In the wake of the now-postponed North London Derby, granted by the Premier League after Arsenal appealed due to a lack of players from injury, suspension absence, and (kinda) COVID-19, Tottenham released a statement on their website. The club stated that they were “extremely surprised” by the decision to postpone the match as Arsenal only had one positive COVID case, and noted that the league’s decision would have “unintended consequences.”
We are extremely surprised that this application has been approved.
We ourselves were disqualified from the European Conference League after a significant number of COVID cases meant we needed to reschedule a fixture and our application to move our Leicester fixture was not approved - only for it to be subsequently postponed when Leicester applied.
The original intention of the guidance - here - was to deal with player availability directly affected by COVID cases, resulting in depleted squads that, when taken together with injuries, would result in the club being unable to field a team.
We do not believe it was the intent to deal with player availability unrelated to COVID.
We may now be seeing the unintended consequences of this rule.
It is important to have clarity and consistency on the application of the rule.
— Excerpt, Tottenham Hotspur statement
Arsenal are generally accused of taking advantage of a major loophole in the Premier League’s guidelines for COVID related postponements. Some call it “cheating,” others callit a violation of the spirit of the rule. But first, what does the Premier League’s current actually say? Here’s the relevant passage.
With Arsenal's list of unavailable players growing, here's a reminder of the regs:— The Extra Inch (@TheExtraInch) January 13, 2022
'A guide to Premier League match postponements due to COVID-19'https://t.co/RsAc7MKjVA https://t.co/RIM3ij1dRM pic.twitter.com/V0W681CJWI
The most important part is that first bullet point:
1) The impact of COVID-19 infections on a club’s squad, as well as injuries, illness and those isolating, and the number of players available on the squad list and Under-21 players with appropriate experience. Where a club cannot field 13 outfield players and a goalkeeper either from its squad list or its appropriately experienced Under-21 players, the match will be postponed.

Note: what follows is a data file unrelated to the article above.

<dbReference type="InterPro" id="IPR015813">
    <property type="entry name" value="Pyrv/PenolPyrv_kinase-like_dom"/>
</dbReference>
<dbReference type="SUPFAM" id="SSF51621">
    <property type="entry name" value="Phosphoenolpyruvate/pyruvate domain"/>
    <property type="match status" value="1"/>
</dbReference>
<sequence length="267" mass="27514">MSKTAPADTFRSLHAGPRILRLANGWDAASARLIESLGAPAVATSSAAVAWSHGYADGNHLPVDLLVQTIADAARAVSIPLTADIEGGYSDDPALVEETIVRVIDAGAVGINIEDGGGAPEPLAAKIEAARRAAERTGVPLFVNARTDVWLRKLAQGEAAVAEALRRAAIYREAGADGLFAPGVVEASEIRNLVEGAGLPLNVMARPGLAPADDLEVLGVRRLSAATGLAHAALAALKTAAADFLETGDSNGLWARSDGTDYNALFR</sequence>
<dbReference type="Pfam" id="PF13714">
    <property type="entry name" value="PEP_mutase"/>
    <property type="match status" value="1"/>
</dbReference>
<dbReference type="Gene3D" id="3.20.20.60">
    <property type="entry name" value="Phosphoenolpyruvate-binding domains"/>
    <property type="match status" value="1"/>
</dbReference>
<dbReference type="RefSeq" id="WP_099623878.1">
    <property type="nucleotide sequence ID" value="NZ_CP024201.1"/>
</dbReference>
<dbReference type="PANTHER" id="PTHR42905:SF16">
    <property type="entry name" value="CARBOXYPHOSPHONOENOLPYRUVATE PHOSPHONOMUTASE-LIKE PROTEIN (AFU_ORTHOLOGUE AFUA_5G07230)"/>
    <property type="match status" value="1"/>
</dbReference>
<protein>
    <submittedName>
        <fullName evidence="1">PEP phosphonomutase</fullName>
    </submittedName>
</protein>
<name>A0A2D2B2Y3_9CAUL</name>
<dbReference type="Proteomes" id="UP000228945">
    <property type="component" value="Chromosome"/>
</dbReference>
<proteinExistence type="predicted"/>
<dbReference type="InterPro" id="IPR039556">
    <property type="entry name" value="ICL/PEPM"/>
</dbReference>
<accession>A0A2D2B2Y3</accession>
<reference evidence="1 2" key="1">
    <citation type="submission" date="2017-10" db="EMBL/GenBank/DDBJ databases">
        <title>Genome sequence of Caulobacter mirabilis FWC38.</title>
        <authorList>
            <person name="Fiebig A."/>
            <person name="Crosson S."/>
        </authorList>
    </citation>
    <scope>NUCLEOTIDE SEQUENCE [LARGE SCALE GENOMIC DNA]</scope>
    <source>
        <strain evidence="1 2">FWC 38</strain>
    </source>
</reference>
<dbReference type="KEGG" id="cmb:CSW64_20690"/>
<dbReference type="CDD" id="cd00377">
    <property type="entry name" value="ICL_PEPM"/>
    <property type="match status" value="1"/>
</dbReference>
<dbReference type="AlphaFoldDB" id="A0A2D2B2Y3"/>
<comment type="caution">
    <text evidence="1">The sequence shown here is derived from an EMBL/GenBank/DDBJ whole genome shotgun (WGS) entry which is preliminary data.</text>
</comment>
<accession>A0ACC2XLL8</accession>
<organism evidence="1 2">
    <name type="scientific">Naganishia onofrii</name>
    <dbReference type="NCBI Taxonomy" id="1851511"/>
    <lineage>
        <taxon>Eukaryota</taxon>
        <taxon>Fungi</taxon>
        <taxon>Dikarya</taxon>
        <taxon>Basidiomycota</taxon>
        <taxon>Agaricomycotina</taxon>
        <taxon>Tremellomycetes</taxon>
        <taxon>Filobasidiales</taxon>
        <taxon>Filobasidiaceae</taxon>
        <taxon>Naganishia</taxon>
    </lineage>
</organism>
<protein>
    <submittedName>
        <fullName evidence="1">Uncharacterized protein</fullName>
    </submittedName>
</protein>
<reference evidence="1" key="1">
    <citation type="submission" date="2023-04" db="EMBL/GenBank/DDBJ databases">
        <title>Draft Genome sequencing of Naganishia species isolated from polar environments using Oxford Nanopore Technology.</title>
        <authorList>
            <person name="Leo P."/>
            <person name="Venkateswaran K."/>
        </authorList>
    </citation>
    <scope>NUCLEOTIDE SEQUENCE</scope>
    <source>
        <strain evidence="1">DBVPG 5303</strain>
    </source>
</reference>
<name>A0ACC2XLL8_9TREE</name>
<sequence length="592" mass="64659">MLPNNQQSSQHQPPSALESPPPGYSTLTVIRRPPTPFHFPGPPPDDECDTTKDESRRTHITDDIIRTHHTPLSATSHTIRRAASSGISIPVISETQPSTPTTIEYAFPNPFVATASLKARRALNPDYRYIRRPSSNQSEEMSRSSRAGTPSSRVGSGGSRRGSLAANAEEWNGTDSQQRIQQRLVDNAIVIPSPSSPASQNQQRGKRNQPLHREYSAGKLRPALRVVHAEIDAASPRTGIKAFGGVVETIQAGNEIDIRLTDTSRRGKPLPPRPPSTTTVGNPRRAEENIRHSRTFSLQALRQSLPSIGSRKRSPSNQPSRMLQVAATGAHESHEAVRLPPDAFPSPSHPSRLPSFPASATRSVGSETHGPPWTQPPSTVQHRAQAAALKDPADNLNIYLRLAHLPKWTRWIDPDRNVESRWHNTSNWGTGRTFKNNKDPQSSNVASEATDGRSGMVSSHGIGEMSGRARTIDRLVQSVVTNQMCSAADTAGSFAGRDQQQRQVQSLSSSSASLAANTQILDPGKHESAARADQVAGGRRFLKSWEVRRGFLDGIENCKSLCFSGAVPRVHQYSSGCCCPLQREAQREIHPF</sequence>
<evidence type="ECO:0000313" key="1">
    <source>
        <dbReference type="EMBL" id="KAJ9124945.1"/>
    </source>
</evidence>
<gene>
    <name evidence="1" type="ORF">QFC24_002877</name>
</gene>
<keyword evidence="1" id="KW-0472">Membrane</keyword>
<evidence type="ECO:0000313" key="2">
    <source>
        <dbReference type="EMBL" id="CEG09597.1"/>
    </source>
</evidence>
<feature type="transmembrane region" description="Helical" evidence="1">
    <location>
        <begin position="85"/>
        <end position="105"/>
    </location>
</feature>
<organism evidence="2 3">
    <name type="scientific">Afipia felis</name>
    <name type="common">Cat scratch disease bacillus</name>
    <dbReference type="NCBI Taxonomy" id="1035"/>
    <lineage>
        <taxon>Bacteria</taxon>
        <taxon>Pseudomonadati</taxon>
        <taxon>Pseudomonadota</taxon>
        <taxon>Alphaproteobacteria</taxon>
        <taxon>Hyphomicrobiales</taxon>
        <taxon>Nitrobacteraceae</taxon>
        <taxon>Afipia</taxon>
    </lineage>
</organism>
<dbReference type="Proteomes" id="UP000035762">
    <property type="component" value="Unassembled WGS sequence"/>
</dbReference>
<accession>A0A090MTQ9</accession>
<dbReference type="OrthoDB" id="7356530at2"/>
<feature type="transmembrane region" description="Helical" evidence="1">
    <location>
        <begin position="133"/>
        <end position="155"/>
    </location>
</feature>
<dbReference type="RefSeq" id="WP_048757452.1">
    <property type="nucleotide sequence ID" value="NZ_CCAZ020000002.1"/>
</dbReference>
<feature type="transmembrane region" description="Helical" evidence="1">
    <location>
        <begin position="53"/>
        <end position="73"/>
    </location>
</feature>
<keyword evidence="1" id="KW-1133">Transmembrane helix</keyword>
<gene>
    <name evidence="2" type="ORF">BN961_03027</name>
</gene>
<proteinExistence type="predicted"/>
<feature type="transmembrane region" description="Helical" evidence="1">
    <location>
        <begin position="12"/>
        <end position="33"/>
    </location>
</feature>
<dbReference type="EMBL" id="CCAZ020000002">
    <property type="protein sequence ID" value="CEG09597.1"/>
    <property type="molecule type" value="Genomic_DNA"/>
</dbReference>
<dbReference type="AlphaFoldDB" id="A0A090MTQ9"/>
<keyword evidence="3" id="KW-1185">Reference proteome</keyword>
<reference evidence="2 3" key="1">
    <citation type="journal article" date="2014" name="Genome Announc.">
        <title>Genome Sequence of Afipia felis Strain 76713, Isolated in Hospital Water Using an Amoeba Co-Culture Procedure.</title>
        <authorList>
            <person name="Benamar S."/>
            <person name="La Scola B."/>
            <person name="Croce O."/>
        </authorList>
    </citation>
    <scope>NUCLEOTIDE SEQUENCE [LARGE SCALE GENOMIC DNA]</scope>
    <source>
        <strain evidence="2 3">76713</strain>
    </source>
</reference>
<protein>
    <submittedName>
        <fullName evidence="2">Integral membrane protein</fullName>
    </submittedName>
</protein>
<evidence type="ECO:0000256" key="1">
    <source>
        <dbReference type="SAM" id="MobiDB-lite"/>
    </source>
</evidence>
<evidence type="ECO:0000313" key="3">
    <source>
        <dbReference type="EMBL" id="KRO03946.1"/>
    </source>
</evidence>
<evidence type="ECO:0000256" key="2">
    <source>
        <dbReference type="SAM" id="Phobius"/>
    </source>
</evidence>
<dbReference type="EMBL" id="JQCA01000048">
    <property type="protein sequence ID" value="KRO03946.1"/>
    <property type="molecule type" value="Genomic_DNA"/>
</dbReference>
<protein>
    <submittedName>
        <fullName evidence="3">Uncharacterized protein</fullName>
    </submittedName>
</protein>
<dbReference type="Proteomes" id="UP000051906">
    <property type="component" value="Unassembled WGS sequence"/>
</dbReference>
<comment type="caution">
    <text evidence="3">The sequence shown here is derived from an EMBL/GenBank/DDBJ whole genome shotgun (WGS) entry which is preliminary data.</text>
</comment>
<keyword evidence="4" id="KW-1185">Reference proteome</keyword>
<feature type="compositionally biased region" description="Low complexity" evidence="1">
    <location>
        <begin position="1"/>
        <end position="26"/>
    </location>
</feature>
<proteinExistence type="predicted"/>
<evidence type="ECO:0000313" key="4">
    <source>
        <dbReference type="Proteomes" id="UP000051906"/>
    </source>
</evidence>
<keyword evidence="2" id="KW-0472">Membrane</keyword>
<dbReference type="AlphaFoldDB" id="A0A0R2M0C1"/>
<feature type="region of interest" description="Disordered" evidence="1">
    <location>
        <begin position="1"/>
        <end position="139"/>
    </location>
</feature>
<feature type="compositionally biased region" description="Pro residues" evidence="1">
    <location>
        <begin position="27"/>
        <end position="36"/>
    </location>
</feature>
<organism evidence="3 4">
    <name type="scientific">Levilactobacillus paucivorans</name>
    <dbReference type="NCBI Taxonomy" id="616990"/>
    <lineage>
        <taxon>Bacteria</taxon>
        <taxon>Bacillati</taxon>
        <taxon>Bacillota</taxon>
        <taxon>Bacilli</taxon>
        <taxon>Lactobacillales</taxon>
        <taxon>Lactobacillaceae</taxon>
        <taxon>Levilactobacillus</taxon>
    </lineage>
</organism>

Arsenal had 12 outfield players available as of yesterday — three players (Cedric Soares, Bukayo Saka and Calum Chambers) out with injury, one player (Granit Xhaka) suspended, four players (Thomas Partey, Mohamed Elneny, Pierre-Emerick Aubameyang and Nicolas Pepe) away at the African Cup of Nations, and two players who departed in the last week on loan. They also had one single COVID-19 positive test — Martin Odegaard (although a second player tested positive as of Saturday morning).
The argument Spurs are making here is that Arsenal appealed to the LETTER of the Premier League’s law, but not the SPIRIT. This, according to the club, was not what the Premier League intended when they implemented these guidelines — they were clearly made with the intent of giving clubs with actual COVID outbreaks a chance to postpone, not clubs with minimal or no COVID outbreaks but a swath of injuries and absences. The guidelines don’t specifically address loans and other absences, but the ruling sets a clear precedent that they will be considered so long as the number of first team players fall below the 13-outfield threshold.
That is the “unexpected consequence” Tottenham speaks of based on the Premier League’s ruling — it opens the door to other clubs who have injuries or players out for other reasons to postpone if they don’t have the team they want available. It’s a loophole big enough to drive a semi-truck through.
And the Premier League let them get away with it.
Now look — contrary to most Spurs fans today I’m very much in the “I’m not mad, this is actually funny to me” camp regarding this issue. I tend to think that all clubs, even mine, will try and get away with exactly what they can get away with, no more and no less, and that any club in Arsenal’s situation would have attempted to postpone the match under these guidelines. Arsenal didn’t technically break any rules — they exploited a loophole caused by asinine and not-very-well-thought-through COVID guidelines. And it’s also not clear to me that Spurs really had an advantage playing Arsenal today, considering Tottenham’s own absences and injuries.
But Spurs (and Spurs fans) have every right to be furious here. It’s true that they ended up being ousted from the Europa Conference League because the Premier League (and, to be fair, Rennes) were not willing to be flexible when Spurs were dealing with a very real COVID outbreak in their training ground. Leeds United was also forced to play a match with just nine healthy first team players (against Arsenal no less!) in mid-December during a COVID outbreak of their own, a match that ended up an easy win for Arsenal. It’s incredible that two years into a global pandemic that the Premier League hasn’t been able to establish clear and consistent rules for how and when matches are played in the midst of COVID-19. That’s very, VERY much on the Premier League’s head and they should be pilloried for it.
There’s nothing really to be done — the League has made up its mind. However, I suspect that the Premier League has seen the writing on the wall and will “clarify” its guidelines eventually for future postponements in order to prevent a swath of nominally COVID-related postponements in the future. Which means once again, common sense comes to the Premier League... but only after Tottenham get the worst of the deal.